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Interview: Leonard Nimoy - SciFiNow - The World's Best Science Fiction, Fantasy and Horror Magazine

Interview: Leonard Nimoy

The veteran actor talks to us about William Bell, retirement and Star Trek 2.

Following his appearance in last year’s Star Trek, Leonard Nimoy joined the cast of Fringe as the enigmatic William Bell. Here, he talks to SciFiNow about that role, as well as his final days of acting.

What is it that brought you to Fringe? Had you watched the show? Did they approach you about doing it?
I had a wonderful time working on the new Star Trek movie with JJ Abrams, who directed it. When it was done, he asked me to look into the possibility of playing William Bell on Fringe. Frankly, I was not terribly aware of what it was all about. I began looking at some episodes. The William Bell character had been talked about rather frequently, but had never been seen. I really felt that I owed JJ a return of a favour. He did a great job on the Star Trek movie and treated me extremely well. I’m very happy that I did it. The work on Fringe has turned out to be exciting and interesting. It’s a very well-produced series, and the character was a wide-open canvas for me to work with. I’ve had a great time doing it, and the season finale is particularly special for the William Bell character.

What has surprised you the most about how William Bell has developed, as a character?

There’s always been the question of his intention and I think the writers have done a very good job with keeping the answer to that rather obscure. I’ve tried to play him ambiguously. We’ll find out whether or not he’s telling the truth and if he can be trusted in the finale. It’s going to be a very exciting episode. It’s extremely well-produced. The performances by all of the actors that I got to work with were wonderful. I had a great time doing it, and I’m looking forward to seeing it on the air.

Do you expect to return next season?
No, I don’t expect to be on next season. I have announced my retirement. I will not be doing any more television or movie acting or directing. I feel very, very fulfilled with the work that was given to me in the final episode. I admire all of the people on the show – Anna Torv, Josh Jackson, John Noble and all the rest. I had some wonderful scenes to play with John Noble, who I think is a wonderful actor. I’m happy that I did it.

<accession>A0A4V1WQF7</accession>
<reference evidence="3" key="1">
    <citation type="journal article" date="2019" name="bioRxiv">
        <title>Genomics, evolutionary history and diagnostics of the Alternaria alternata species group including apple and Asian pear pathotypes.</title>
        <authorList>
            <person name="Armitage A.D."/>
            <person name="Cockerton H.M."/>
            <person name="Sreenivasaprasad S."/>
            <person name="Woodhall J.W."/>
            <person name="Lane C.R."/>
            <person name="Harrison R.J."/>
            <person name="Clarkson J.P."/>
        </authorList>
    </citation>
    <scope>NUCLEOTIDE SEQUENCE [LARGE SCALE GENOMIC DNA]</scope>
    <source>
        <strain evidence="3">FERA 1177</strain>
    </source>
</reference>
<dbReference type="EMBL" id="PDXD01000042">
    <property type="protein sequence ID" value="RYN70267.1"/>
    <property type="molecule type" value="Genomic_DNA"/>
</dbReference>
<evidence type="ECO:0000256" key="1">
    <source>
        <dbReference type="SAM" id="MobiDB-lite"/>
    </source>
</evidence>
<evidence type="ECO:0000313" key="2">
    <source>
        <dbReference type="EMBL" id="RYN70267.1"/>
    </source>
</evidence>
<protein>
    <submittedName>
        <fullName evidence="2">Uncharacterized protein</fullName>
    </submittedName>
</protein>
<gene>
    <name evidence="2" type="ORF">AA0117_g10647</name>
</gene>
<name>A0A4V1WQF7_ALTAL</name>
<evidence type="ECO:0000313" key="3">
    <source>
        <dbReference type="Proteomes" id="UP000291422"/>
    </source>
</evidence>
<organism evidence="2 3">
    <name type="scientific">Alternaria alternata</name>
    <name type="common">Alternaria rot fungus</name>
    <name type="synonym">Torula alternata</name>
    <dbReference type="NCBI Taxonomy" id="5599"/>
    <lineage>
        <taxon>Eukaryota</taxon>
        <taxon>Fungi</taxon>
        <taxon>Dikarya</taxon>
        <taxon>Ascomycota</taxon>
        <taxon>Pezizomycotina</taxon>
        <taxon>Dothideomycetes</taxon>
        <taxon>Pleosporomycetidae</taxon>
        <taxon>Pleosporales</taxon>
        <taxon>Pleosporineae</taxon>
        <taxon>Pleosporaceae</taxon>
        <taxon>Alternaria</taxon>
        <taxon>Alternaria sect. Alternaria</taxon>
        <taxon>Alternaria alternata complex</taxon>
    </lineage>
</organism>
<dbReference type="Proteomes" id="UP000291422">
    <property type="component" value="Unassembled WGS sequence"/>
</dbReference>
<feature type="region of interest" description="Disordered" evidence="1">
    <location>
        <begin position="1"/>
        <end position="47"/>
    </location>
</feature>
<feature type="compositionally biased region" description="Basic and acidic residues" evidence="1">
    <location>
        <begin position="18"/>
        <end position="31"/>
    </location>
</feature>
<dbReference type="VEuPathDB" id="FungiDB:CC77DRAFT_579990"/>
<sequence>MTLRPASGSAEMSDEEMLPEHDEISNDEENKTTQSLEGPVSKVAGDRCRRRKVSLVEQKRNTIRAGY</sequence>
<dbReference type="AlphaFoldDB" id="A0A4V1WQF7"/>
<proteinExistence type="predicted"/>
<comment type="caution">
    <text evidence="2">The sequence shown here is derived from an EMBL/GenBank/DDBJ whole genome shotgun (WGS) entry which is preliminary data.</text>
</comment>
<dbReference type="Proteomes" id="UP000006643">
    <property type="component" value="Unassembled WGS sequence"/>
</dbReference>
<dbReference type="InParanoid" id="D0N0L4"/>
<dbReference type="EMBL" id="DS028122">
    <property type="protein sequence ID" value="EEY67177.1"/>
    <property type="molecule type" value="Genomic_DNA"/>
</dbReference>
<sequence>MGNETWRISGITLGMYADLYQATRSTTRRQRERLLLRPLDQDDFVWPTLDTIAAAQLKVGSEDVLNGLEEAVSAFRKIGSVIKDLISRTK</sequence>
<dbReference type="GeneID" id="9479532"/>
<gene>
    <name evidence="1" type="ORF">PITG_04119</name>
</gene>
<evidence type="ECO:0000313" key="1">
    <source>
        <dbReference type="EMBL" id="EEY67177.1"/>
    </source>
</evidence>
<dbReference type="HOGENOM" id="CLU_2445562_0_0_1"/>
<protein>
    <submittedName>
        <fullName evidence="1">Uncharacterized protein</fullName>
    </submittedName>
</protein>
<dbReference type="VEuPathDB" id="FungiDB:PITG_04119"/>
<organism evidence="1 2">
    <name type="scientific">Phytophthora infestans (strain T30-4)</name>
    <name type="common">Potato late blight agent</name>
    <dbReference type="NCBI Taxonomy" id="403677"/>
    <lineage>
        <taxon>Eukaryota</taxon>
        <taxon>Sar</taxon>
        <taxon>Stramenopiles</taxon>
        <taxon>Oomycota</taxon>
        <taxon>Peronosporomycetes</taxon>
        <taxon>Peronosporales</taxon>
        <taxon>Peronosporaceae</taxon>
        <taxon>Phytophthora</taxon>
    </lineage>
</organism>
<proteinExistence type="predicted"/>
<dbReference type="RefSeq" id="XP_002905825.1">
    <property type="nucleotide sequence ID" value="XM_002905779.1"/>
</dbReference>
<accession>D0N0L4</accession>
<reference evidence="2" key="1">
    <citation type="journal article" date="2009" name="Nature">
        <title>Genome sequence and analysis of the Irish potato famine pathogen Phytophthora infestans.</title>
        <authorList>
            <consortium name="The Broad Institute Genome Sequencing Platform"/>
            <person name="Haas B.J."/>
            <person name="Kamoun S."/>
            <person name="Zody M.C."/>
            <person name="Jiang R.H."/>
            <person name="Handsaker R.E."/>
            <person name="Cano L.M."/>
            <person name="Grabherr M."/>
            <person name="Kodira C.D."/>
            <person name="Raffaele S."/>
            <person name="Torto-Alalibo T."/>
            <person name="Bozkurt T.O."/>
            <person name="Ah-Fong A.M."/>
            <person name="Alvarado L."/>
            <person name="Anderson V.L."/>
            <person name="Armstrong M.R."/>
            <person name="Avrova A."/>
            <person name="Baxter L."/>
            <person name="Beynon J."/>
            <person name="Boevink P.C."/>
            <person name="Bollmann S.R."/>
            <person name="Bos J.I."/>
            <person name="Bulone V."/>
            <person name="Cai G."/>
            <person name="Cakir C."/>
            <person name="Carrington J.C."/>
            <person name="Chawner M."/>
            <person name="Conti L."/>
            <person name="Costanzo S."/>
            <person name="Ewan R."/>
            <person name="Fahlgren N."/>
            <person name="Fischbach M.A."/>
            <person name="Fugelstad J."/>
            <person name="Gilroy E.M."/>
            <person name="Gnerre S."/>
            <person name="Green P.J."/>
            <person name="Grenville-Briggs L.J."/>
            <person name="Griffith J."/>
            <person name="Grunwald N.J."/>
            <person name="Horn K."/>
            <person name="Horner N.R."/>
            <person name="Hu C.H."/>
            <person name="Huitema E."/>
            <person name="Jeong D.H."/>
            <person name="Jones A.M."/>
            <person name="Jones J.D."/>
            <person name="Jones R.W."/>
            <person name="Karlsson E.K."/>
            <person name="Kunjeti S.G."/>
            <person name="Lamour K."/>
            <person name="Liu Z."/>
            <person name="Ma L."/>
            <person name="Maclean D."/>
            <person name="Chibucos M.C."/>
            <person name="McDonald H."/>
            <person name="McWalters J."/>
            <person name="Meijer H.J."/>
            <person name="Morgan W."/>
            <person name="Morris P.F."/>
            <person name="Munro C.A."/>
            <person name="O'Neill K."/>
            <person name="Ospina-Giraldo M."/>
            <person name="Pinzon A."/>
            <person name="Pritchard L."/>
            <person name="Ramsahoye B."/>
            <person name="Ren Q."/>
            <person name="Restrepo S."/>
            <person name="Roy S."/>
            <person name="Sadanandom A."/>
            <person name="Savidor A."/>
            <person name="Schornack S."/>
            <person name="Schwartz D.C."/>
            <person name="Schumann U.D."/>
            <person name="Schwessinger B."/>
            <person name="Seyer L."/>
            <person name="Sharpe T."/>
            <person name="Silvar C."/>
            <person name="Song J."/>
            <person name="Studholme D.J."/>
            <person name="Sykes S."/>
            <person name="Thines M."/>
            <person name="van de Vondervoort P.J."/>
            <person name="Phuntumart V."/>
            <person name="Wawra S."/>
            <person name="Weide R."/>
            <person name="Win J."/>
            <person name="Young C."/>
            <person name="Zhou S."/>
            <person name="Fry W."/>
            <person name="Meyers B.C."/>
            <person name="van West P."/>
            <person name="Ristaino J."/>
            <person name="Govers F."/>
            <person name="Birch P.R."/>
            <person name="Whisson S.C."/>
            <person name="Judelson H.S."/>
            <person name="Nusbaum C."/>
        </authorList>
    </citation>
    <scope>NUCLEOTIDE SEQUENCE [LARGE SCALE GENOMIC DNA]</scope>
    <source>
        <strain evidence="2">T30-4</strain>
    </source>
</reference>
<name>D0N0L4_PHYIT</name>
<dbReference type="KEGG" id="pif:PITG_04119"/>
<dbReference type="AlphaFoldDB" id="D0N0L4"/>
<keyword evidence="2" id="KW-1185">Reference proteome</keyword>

In regard to your retirement, do you feel you’ve completed the characters that you wanted to play? Why is this show going to be your last?

It’s really coincidental. It wasn’t anything about the Fringe job or the character of William Bell that made me decide I didn’t want to do this any more. It’s a coincidence. I’ve been at this for 60 years. My first professional work in film was in 1950. I think 60 years is long enough. I had decided not to do any more acting and directing several years ago. I was called back to work to do the Star Trek movie, which was very attractive. When I read the script, I thought it was going to be a wonderful film, a great handling of the Spock character and the introduction of a wonderful new actor to play Spock. And then, JJ Abrams, who’s the executive producer of Fringe, asked me to do the William Bell character and I felt I owed him that. I’m very glad that I did it because it was an exciting project. I decided a long time ago that I really didn’t want to do this any more. I did this last job as a favour to JJ Abrams and I’m glad I did it. The finale is an exciting episode, and I think it’s a good note to go out on.

What was it like for you, on the last day of filming Fringe?
It was very moving. I had the same experience on the last day of filming the Star Trek movie, a year and a half ago. It was a very brief night scene. The last work that I did was a scene between me and Anna Torv. I had mixed feeling about it. I didn’t want it to end because the experience had been such a positive one, but of course, we had to get it done. And when it was done, the entire company gathered around and there was a lot of love exchanged. I said to them, “I’ve been at this for 60 years and I have never worked with a better company,” and I meant it. They do an amazing job on Fringe. It just feels really good to know that I am saying goodbye to the work on a very positive, good note. I feel very good about the work that was done and I’m looking forward to it being on the air.

With your retirement, it sounds like you won’t be in the next Star Trek film, but is there any word on whether or not William Shatner might be in it?
I have no idea, in regard to Bill Shatner. I’m quite sure, and I think I can be definitive about the fact, that I will not be in it. I think it’s time for me to get off the stage and make some room for Zachary Quinto, who is the new Spock. I think he’s a wonderful actor, who looks a lot like me. I’m very flattered that the character will be continued by an actor of that caliber. He’s very well-trained and very talented. I have no expectations, whatsoever, of even being asked to be in the next Star Trek film. I cannot speak for JJ Abrams and Bill Shatner. If they have a common interest, I hope it works out.

How did the job change for you, over the years, or was it all the same work?

The work is the work, of course. When they yell, “Action!” it’s time to deliver the goods. My position in the industry has changed drastically. When I went onto the set of Fringe, I got the sense that people were saying, “Oh, here comes the old timer.” When I first started out, I was in awe of the people who had great stories to tell about different locations they’d been to, directors they’d worked with and different actors they’d worked with. Now, I discovered that I was the guy doing that and telling stories about directors I had worked with 40 years ago. So, it’s time to get off the stage. I think I’ve had my run.

Fringe returns Tuesday 5 October, 10pm, Sky 1 HD and Sky 1.